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Does home insurance cover water damage caused by household appliances?

Some household appliances hold large quantities of water including hot water heaters, air conditioning units, dishwashers and washing machines. And every so often, much to a homeowner's dismay, one of these appliances will fail and release a large amount of water unexpectedly into a home.

Hot water heaters are the most common culprit as older units will often rust and leak. If a homeowner is home when this occurs- the water line to the unit can quickly be shut off at the first sign of leakage. However if this occurs when no one is home to intervene, extensive damage may result.

The good news is- most standard homeowners insurance policies will cover water damage repairs caused by failed household appliances as long as there is not evidence of the unit being damaged. For example, if the hot water heater burst because someone accidently knocked it over, hit it with a hammer or any other type of inflicted damage, this would not be covered. However if the unit simply broke due to normal wear and tear, the water damage caused by the leaking unit might be covered.

Keep in mind that while the water damage to the home will be covered- your homeowners insurance will not cover the replacement of the unit itself. Homeowners who have a home warranty should contact their home warranty company about coverage for their large appliances as they may be covered under a home warranty.

Preventing Water Damage

As with any of damage to your home, it's always better to prevent it- then clean it up.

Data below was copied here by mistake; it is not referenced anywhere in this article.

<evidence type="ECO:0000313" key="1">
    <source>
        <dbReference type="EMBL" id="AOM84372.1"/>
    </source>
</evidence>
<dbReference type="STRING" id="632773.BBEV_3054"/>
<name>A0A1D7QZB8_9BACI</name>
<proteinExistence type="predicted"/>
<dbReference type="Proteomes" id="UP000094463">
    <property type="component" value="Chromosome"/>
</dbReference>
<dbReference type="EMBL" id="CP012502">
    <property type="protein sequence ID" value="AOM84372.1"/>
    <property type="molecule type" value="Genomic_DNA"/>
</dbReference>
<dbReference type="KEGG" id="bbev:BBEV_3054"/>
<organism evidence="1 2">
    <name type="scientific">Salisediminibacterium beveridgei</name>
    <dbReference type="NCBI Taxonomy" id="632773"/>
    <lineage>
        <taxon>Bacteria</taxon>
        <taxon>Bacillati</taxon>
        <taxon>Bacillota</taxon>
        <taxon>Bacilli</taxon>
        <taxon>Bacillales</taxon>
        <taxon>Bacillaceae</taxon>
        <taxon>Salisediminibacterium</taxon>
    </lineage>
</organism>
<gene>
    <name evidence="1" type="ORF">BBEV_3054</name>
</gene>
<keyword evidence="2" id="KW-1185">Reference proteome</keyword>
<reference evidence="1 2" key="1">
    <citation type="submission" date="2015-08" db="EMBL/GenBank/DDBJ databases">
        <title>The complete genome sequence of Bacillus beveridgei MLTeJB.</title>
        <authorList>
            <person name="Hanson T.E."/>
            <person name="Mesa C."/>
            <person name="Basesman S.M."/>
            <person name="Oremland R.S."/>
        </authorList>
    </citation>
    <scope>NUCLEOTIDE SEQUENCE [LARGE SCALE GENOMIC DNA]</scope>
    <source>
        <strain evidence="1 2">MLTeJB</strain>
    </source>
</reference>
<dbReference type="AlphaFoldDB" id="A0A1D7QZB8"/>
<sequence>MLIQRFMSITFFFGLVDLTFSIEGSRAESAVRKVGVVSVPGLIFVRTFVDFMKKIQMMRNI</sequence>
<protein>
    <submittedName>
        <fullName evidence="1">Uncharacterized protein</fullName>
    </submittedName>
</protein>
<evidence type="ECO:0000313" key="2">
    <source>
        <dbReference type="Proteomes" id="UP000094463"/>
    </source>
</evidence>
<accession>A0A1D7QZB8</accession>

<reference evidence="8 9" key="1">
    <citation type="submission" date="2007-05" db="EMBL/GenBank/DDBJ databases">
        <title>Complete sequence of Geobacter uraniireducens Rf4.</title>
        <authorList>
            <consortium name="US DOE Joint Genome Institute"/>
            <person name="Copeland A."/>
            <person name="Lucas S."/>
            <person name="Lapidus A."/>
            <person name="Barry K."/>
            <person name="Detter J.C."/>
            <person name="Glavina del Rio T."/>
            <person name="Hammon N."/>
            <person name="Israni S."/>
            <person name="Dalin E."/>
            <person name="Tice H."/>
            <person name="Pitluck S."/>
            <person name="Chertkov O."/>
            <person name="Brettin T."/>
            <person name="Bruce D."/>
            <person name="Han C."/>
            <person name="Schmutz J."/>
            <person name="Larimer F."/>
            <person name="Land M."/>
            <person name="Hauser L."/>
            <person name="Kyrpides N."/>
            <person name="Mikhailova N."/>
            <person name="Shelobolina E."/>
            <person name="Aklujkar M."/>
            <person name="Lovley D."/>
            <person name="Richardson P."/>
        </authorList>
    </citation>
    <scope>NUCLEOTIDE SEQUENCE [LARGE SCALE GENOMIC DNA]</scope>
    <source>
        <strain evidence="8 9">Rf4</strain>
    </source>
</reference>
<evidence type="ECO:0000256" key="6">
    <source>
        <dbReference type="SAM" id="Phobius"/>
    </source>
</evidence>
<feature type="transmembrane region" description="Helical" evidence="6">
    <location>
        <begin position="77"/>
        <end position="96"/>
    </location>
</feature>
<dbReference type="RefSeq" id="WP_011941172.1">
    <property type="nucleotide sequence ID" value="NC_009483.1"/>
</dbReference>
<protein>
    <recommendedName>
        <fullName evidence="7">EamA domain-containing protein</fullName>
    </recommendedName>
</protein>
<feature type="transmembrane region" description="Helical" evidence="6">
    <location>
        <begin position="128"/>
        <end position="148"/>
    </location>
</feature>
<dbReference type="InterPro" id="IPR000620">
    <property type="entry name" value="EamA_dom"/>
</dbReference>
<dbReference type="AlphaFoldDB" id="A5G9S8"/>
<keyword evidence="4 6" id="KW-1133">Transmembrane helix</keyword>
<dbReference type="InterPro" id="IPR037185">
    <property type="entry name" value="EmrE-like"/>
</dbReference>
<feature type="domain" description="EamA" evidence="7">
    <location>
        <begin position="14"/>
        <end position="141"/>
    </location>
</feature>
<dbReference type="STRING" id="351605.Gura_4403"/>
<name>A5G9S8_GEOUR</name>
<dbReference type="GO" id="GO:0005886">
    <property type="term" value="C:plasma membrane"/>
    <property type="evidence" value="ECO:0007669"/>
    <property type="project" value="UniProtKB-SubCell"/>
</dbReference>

Consider Location- For dishwashers and washing machines the location of the unit is typically set to the laundry room or kitchen. However, when you install a new hot water heater, for example, consider the location of the unit in your home. If your hot water heater is normally located in, or next to, a room with expensive flooring or other hard-to-replace materials/objects- consider asking your plumber to move it. The difficulty of this will vary depending on the location of your home's water lines, however, moving your unit to the basement or outdoor utility closet could save you some major repair in the event that it fails.

Maintain- One of the best ways to prevent the failure of these types of appliances is to perform regular maintenance. Inspect your appliances and check for any rust or slow leaks. Follow the water line from the back of the unit to the wall looking for any water leaks in the pipes and connectors. Have a licensed professional fix any potential issues.

Be Prepared- In the event that a unit does break and water begins leaking from the unit first consider if there is water entering the unit from your home's water line. If so (as in the case of a hot water heater) know where your home's main water valve is located and quickly shut it off. Have a bucket available to catch any spilling water and call a plumber immediately.

For questions regarding your specific policy, call your homeowners insurance agent.

Last Updated: July 15, 2009

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